How do you choose?
After an earlier blog -- whose was that? -- and the discussion following about the number of books and short stories each of us have written, I've given it a lot of thought. Not a lot of thought about the numbers, but thought about writers such as Genene, who rework the same work until they come up with something saleable. Or at least something pleasing or satisfying.
I've thought about Shirley Karr (Man, I hope I spelled her name right). She labored away for more than 10 years on the same book, endlessly writing and rewriting until she finally sold it to Avon in a two-book deal.
It seems reworking the same book is more the exception than the rule. As someone said, take a look at the First Sales column in the RWA mag and count how many books most authors write before they finally sell. Usually many. Does that mean they write a book, try to interest an agent of editor with it, and if that doesn't work, the author moves on to another manuscript? Do you think a writer learns more by starting a new novel, fresh at the drawing board, or going back through an existing work, applying the tools they've learned since they first began writing the manuscript?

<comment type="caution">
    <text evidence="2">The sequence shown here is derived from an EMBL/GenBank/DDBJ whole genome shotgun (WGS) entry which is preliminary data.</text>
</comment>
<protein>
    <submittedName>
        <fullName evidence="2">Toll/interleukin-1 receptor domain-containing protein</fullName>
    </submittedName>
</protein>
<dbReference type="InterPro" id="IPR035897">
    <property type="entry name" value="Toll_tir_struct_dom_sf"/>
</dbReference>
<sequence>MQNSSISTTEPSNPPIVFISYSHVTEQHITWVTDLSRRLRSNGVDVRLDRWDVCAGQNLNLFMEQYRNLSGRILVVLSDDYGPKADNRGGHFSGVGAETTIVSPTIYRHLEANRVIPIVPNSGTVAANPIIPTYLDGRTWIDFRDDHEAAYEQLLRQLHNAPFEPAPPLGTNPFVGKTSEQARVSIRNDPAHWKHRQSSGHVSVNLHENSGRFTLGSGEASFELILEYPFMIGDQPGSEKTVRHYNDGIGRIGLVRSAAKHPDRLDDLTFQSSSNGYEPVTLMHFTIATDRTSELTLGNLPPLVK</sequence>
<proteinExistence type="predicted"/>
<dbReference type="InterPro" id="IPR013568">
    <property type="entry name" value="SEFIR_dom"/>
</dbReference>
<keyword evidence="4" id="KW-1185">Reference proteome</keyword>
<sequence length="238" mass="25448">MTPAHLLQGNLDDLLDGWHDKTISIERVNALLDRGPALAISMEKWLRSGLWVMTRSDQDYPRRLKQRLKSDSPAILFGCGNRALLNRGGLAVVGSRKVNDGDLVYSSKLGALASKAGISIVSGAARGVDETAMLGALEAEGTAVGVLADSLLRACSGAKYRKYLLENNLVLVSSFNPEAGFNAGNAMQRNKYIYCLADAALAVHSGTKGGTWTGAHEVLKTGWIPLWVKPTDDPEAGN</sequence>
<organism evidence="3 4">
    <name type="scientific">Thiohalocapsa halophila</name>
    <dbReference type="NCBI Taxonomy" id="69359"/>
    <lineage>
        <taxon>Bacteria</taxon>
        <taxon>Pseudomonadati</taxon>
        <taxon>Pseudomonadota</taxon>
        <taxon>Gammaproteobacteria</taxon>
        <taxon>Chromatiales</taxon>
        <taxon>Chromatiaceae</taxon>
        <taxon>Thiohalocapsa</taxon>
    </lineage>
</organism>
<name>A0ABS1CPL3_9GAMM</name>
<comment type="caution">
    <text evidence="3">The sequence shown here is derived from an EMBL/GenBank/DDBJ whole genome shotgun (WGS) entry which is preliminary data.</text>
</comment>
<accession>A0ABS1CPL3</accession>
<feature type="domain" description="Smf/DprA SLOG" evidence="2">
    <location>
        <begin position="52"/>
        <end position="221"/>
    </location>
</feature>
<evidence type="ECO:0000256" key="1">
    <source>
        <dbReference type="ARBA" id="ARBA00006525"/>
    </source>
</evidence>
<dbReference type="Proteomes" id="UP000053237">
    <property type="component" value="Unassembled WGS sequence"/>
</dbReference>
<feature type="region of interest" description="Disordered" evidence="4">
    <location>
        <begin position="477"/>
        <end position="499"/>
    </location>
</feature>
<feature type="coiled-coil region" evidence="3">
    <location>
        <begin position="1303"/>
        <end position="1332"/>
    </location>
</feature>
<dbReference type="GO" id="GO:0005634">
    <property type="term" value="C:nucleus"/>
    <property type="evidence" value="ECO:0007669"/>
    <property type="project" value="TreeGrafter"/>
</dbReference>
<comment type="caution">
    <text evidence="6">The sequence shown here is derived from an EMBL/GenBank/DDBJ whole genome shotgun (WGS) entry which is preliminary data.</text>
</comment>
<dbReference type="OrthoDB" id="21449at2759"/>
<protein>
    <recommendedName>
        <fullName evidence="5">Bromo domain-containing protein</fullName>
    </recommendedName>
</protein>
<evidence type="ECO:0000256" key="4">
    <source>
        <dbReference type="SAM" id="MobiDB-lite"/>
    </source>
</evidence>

Shirley Jump thinks you learn more by starting fresh. When she was the guest author for Askanauthor, I wrote and mentioned my first ms. and rewrites I'd like to do. Her advice was to move on. She wrote six or seven books, I believe, before she sold. Her theory is that when I do sell, I will have a backlist to offer an editor.
But see, I'm not always so good at taking advice. I like to think for myself. Oh, I know, you find that hard to believe, but just ask my family. Ha! Anyway, I cannot let my first book go. Some of the characters in it won't leave me alone. I'm dying to go back, do major rewrites, and turn it into something saleable, like Genene and Shirley did with the books they believed in.
So, I'm curious. How many of you have gone back to an old manuscript or story and done major rewrites? Was it worth it? Did you learn a lot in the process? Or do you just leave finished, unsold work to gather dust in your computer files, chalk it up to experience, and move on to the exciting, fresh voices in your head of brand new characters?